Earlier this week Andy Crouch wrote an extensive article on Boston Beer Company/Sam Adams, their founder Jim Koch, and the company’s place in the current craft beer scene. I highly recommend reading the article if you haven’t (find it HERE), it provides a number of different perspectives on the brewery, it’s history and the changing marketplace. After reading it I have a few opinions to add and thoughts that warrant more discussion.
1. The opening scene in which Jim Koch is berating employees at Row 34 for not serving his beer seemed a little contrived. You can find Sam Adams beers in 80-90% of the bars in Boston, why go out of your way to meet at a trendy local bar that doesn’t serve their beer? That being said, Jim Koch doesn’t come off very well in the scene, insulting the people working at the bar and the beers that they do serve.
2. The people interviewed from Deep Ellum and Lord Hobo about why they don’t serve Sam Adams also come across as a bit disingenuous. The main reasons they don’t serve the beer is that it is widely available, people go to those bars looking for new or hard to find beers, and they pay a premium price to drink them.
3. I don’t understand the obsession brewers have with craft beer snobs, referred to as “hipsters” in this piece for reasons I can’t understand (don’t hipsters drink PBR ironically instead of craft beer?). The people who only care about what is cool and hard to find, and obsess about those trendy beers, actually make up a very small portion of the drinking public. Unfortunately these few people also seem to speak with the loudest voices on social media and beer related sites. It is no wonder that the same people who can waste an entire Thursday waiting in line for a rare beer release also have free time to comment repeatedly on every single Beer Advocate thread. I have an entire post in the works on this, just haven’t had the time or energy to get all of my thoughts in order in a way that isn’t too insulting.
4. I am not sure what the future holds for Sam Adams, but this article neglects to mention that they are not only still making a boatload of money, their profits are growing. You’d think from reading the article that Sam Adams was a dying brand, but the opposite is actually true. Granted, a lot of this growth is in cider/tea (as the article mentions), but Sam Adams is the biggest craft beer brand in the country for a reason.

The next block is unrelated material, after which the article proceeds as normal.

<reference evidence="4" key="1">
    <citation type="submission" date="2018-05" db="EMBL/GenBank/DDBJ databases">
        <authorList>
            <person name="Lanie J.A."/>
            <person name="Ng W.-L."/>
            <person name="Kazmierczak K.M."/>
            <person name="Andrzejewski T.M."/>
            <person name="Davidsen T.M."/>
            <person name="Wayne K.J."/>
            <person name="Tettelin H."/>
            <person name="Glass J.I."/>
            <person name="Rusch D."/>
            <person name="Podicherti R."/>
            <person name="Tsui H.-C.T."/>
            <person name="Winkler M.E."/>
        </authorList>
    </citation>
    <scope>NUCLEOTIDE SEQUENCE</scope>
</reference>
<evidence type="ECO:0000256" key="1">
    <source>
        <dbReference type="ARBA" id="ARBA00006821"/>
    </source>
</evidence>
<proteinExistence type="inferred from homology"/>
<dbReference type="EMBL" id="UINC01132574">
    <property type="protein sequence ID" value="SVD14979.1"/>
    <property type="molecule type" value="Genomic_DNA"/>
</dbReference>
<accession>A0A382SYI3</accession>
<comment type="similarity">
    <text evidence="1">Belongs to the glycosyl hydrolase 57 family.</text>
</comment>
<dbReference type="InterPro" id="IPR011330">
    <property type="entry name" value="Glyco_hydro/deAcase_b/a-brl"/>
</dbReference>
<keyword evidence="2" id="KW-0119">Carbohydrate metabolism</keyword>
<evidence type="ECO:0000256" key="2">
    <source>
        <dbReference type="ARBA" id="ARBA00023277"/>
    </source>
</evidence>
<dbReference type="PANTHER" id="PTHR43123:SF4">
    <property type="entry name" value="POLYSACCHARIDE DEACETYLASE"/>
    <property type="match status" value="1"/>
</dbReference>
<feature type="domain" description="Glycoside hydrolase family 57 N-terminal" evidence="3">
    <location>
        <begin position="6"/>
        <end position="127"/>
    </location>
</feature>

5. I enjoy many Sam Adams products, Boston Lager and Noble Pils are great and many others are very good, especially when you factor in the price point. I think Sam Adams will continue to dominate the market as a cross over brand for people who want more flavor and complexity than light macro lagers, but are not quite ready for DIPAs and sours. That is a huge number of people by the way, most of the craft beer enthusiasts I know started out drinking Sam Adams and similar beers before branching out.
6. If Sam Adams really wants to make a dent in the “beer snob” market they should take a page from some of their local competitors. Harpoon stays innovative with their 100 Barrel Series, small batches of experimental beers that are always interesting and often great. Sierra Nevada just did their beer camp where they did collaboration beers with smaller breweries from all over the country. If Sam Adams scaled back some of their non-canonical offerings (they make a ton if you didn’t know from their barrage of commercials) and focused on more innovation and collaboration they might make inroads with some of the people who think the brewery is too big to still be considered craft.
Those are my major thoughts and takeaways, happy to hear anything you all have to add!